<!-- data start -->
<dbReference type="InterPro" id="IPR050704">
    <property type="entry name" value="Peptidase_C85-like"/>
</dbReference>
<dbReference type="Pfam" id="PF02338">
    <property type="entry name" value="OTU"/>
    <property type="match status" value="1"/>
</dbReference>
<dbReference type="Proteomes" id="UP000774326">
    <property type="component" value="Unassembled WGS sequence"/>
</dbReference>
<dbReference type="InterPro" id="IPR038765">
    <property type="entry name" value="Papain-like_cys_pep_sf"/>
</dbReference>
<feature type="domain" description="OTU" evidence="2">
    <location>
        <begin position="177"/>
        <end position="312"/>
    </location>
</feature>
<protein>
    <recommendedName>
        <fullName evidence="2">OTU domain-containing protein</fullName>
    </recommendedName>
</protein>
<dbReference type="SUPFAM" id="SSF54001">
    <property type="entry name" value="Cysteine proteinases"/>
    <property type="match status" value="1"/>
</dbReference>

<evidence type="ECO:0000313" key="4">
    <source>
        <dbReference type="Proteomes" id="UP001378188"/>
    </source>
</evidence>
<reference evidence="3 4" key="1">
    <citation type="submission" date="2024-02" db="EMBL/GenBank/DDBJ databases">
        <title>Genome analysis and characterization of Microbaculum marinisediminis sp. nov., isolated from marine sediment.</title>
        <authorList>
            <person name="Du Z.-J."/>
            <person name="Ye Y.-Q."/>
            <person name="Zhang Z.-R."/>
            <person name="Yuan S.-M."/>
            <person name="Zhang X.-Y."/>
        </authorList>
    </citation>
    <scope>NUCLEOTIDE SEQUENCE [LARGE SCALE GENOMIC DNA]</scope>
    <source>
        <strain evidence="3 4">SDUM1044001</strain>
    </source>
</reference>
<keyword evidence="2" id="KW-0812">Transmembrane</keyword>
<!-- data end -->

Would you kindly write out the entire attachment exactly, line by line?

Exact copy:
<dbReference type="InterPro" id="IPR050704">
    <property type="entry name" value="Peptidase_C85-like"/>
</dbReference>
<dbReference type="Pfam" id="PF02338">
    <property type="entry name" value="OTU"/>
    <property type="match status" value="1"/>
</dbReference>
<dbReference type="Proteomes" id="UP000774326">
    <property type="component" value="Unassembled WGS sequence"/>
</dbReference>
<dbReference type="InterPro" id="IPR038765">
    <property type="entry name" value="Papain-like_cys_pep_sf"/>
</dbReference>
<feature type="domain" description="OTU" evidence="2">
    <location>
        <begin position="177"/>
        <end position="312"/>
    </location>
</feature>
<protein>
    <recommendedName>
        <fullName evidence="2">OTU domain-containing protein</fullName>
    </recommendedName>
</protein>
<dbReference type="SUPFAM" id="SSF54001">
    <property type="entry name" value="Cysteine proteinases"/>
    <property type="match status" value="1"/>
</dbReference>

<evidence type="ECO:0000313" key="4">
    <source>
        <dbReference type="Proteomes" id="UP001378188"/>
    </source>
</evidence>
<reference evidence="3 4" key="1">
    <citation type="submission" date="2024-02" db="EMBL/GenBank/DDBJ databases">
        <title>Genome analysis and characterization of Microbaculum marinisediminis sp. nov., isolated from marine sediment.</title>
        <authorList>
            <person name="Du Z.-J."/>
            <person name="Ye Y.-Q."/>
            <person name="Zhang Z.-R."/>
            <person name="Yuan S.-M."/>
            <person name="Zhang X.-Y."/>
        </authorList>
    </citation>
    <scope>NUCLEOTIDE SEQUENCE [LARGE SCALE GENOMIC DNA]</scope>
    <source>
        <strain evidence="3 4">SDUM1044001</strain>
    </source>
</reference>
<keyword evidence="2" id="KW-0812">Transmembrane</keyword>